Tuff Sherm – Greenhouse Dance

This is a free download track that I released late last year. 2015 was a productive year for the Tuff Sherm project, however, the majority of tracks that came out under the TS banner that year were collaborations with Patch Free (The EPs on Butter Sessions and Hot Haus). So I wanted to do something to indicate where I felt the mood of the Tuff Sherm solo material was heading. I guess I recorded this track as a kind of ‘update’ on the project. That’s the vaguely strategic rationale behind it. The creative impetus was that as soon as the first hot summer day arrived I found myself strongly drawn to writing Tuff Sherm tracks again. December and January are some of my most productive months for music-making and typically it’s the period in which I create the bulk of material that will fill out the schedule for the coming year.

I did the cover art for this single myself, which is not something I’ve done since the days of my Bandcamp releases in 2012-13. If you remember the Vital Trails or WESTERNZONE EPs, you’ll know that I have a handy aversion to setting text on cover art. This one really called for it though, so I opted for something basic with image and text separated. Though I’m definitely not going to start comparing myself to any pro graphic designers any time soon, I think it emerged reasonably functional (though apparently too text heavy for Facebook’s ‘is your image too ad-like’ algorithm).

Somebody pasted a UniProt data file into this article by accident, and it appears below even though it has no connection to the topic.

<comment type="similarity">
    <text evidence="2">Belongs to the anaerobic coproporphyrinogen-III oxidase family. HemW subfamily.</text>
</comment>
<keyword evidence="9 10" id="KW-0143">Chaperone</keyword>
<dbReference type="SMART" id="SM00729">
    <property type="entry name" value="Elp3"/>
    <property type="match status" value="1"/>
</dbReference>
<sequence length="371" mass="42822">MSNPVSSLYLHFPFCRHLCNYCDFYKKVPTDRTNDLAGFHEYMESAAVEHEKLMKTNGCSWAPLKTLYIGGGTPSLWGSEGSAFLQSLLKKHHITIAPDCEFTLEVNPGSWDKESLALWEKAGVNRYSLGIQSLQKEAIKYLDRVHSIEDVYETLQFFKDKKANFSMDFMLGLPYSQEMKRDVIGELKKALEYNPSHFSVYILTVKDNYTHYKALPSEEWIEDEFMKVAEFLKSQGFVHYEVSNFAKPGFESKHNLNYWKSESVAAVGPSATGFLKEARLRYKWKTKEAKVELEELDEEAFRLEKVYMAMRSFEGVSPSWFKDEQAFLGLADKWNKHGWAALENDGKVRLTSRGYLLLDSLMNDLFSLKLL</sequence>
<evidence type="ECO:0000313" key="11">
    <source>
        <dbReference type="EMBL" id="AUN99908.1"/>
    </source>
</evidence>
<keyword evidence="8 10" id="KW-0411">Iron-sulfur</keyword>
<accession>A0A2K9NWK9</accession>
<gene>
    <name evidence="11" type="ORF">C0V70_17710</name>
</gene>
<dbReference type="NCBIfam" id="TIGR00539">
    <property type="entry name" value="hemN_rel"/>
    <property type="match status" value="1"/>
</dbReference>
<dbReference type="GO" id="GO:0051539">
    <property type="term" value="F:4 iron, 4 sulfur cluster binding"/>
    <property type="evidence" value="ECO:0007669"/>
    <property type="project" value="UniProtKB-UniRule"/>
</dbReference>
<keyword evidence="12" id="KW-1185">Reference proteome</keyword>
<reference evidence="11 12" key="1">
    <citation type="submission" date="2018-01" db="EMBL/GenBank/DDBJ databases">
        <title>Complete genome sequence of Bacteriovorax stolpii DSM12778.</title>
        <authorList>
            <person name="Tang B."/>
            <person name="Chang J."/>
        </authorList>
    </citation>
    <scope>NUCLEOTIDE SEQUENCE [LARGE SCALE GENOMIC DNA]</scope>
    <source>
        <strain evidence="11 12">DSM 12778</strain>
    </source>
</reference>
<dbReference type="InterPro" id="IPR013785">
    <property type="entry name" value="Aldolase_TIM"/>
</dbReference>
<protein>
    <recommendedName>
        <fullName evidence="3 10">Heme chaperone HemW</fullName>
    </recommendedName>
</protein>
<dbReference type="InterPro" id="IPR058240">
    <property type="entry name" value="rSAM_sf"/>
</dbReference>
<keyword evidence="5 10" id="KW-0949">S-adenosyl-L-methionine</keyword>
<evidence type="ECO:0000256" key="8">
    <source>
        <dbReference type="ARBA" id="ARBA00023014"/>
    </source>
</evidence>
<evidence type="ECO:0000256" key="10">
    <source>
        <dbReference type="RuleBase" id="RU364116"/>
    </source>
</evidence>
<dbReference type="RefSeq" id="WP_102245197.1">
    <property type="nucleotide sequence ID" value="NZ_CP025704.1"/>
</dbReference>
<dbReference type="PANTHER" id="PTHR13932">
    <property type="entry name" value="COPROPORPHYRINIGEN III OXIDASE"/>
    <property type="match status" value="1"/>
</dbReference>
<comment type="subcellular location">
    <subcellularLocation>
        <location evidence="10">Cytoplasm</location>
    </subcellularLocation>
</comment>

In the lead-up to the track I made a short video teaser for Facebook, which the more ardent fans of E Ward video work – curious about clips, however brief – can check out below. This one was primarily done via loading some basic assets into VDMX and playing around. As I’ve discussed before, VDMX is a set of tools for live performance video manipulation and so it offers quite a different set of resources compared to a rendering or editing program. For example, there are far more blend mode options (i.e. the ways in which two separate video channels will be combined into a single image). Crucially it can swiftly create a sequence that cycles in and out of the blended combo and one of the original, ‘clean’ video sources – all while still playing the clips as loops in real time (the edit program alternative would be some painful opacity keyframing). Anyway, some of the more obscure blend operators allow you to get some enjoyably ugly and interesting blends, such as the aliasing effect seen in the preview still below.